March 27th, 2006 | Other | Review
Karnov (the Movie)
A group of energetic Pittsburgh talent delivers a coming-of-old-age tale for our times.

Galaxy 454 Productions, 2005

A live-action continuation of the NES game of the same name, bringing the circus strongman out of retirement for one last battle.

There was mention… of a leash

Ask any Hollywood insider before he speeds away from you, his steel blue Bentley crushing your tender foot: remakes and belated sequels are hot right now. Basic Instinct 2? Rocky Balboa?! The revival of old properties that nobody asked for has all the industry insiders atwitter. Pittsburgh area director Adam Taylor and his production studio Galaxy 454 have taken the concept of the decades-late sequel and applied it to the NES game Karnov. The result: 30 minutes of awesome.

The original Karnov was one of Data East’s early entries into the arcade market, later ported to the Famicom by Namco. The Family Computer 1983-1994 book describes it thusly: “It was a really weird action adventure game, in which its main character was Karnov, a fat, bald, and sweaty old man. The plot in which Karnov was the messenger of god, could fly, use magic, and blow fire, was pretty astonishing.” The cinematic potential is obvious.

Taylor’s sequel to the game finds Karnov (played by F. Deacon Taylor, the director’s father) idling away in his retirement after defeating the dragon Ryu and saving the kingdom of Creamina. In his days as an ex-savior he has grown even fatter, balder, and sweatier. But when word of Ryu’s return reaches the King of Creamina, the great Jinborov Karnovski dons his pants once more to defend the kingdom… or so one would think.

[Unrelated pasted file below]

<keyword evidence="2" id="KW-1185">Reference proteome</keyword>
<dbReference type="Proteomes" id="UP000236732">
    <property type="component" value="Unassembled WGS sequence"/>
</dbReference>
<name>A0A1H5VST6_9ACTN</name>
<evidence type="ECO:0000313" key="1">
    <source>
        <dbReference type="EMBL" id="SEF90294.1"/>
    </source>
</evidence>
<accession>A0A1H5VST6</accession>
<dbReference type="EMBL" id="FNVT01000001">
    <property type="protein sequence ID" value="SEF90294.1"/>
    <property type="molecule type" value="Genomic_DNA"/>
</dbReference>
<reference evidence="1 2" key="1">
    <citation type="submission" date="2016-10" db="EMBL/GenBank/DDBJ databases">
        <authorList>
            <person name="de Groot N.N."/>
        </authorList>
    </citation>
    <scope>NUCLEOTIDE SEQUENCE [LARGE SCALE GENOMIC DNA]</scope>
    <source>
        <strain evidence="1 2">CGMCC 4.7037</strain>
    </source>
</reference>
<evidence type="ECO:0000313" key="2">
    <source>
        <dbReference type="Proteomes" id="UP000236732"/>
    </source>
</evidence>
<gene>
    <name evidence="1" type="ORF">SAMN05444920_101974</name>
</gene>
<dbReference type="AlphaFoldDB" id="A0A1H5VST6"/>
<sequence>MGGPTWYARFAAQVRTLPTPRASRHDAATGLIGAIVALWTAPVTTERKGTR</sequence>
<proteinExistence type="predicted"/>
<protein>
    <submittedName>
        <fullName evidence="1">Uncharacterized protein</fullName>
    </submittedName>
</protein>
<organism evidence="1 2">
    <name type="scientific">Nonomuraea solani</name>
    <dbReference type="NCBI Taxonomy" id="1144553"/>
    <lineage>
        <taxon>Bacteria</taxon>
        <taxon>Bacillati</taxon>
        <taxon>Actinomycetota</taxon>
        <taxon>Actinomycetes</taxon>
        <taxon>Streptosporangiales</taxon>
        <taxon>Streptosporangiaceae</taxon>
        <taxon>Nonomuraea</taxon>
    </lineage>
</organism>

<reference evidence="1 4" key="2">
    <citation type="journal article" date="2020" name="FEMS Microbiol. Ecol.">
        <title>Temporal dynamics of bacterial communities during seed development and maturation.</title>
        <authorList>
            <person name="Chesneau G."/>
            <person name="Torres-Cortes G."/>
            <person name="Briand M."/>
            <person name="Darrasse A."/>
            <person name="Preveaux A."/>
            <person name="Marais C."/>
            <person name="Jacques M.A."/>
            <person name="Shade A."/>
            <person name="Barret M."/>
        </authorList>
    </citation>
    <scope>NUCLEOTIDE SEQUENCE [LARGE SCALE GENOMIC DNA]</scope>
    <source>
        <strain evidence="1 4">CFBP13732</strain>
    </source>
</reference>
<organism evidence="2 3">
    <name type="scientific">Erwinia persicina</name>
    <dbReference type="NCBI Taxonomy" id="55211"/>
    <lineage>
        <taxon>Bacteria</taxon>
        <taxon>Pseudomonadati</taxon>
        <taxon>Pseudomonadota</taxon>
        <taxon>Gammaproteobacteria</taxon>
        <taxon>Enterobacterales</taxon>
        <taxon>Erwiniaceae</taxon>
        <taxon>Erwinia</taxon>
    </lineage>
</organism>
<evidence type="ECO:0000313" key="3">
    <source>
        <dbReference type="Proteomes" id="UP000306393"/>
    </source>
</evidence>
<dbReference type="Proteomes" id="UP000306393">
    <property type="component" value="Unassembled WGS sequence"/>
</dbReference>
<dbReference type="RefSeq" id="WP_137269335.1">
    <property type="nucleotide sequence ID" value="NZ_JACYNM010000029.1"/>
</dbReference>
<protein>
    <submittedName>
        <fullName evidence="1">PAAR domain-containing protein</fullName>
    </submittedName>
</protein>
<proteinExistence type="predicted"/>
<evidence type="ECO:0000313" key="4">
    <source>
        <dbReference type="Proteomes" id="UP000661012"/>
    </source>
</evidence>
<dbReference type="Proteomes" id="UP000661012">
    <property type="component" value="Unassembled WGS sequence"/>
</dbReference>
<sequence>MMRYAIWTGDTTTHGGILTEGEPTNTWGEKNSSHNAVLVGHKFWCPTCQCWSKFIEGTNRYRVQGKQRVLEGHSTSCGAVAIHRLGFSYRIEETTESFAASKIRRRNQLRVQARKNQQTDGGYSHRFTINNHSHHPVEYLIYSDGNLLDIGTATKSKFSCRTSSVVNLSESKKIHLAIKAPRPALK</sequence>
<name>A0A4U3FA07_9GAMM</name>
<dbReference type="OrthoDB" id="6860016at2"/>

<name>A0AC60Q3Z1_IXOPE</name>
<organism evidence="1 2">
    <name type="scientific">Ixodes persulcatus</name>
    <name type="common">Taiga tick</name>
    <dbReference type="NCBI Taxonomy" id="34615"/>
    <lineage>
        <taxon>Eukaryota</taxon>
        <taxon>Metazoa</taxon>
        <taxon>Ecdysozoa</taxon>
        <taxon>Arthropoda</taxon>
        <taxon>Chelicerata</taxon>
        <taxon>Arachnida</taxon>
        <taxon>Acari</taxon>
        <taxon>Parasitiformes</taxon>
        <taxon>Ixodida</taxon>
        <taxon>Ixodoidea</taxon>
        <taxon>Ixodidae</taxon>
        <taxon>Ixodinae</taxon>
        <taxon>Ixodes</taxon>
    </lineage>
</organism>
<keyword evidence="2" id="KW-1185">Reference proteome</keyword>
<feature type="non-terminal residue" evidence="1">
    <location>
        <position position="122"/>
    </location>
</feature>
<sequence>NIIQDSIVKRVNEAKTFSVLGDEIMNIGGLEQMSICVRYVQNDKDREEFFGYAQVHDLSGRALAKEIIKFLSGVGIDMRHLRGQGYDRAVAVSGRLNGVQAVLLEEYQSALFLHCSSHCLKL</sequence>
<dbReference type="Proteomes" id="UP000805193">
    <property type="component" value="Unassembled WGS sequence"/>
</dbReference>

What follows is Karnov’s attempt to regain his former glory with the aid of several other Nintendo characters through what is quite possibly the greatest training montage ever put to film. Dozens of characters make cameo appearances; if you grew up with a Nintendo (and if you’re reading this you probably own at least three), you’ll get a lot more out of the film than a non-gamer. Turnip-tossing, ice-climbing, unearthing delicious beef from deep within castle walls; it’s all here, people.

A great majority of the footage was shot in the University of Pittsburgh’s Cathedral of Learning, posing here as the great castle of Creamina. Taylor himself plays the kingdom’s rulers, reproducing himself onscreen in triplicate through the high-tech sorcery of cinema. Naturally the cast is rounded out with family and friends (and an impressive claymation Kirby), but the acting that occurs between scenes of Karnov drooling and sweating is solid. Taylor Sr.’s performance as the lead, set to the music of the Minibosses and the NESkimos, is nothing short of inspiring.

Despite its brevity, the DVD is recommended for the impressive extras that accompany the main feature, including a rather in-depth making-of video, running commentary, and a host of hidden minigames and features accessible through hidden menus; a walkthrough for these hidden puzzles is available for the less adventurous. The disc itself houses an NES emulator and ROM of the original Karnov should the movie inspire fans to revisit Creamina. The entire package is sweetened by a paltry $10 price tag.

Okay, maybe you never played Karnov. Maybe you just appreciate 8-bit gaming in general, or have a soft spot for clever, low-budget cinema. Perhaps the image of a fat, bald man standing erect in full King Hippo victory pose over the fallen body of Little Mac gets you going. If it doesn’t, it damn well should. Alex Fraioli


Galaxy 454 Productions
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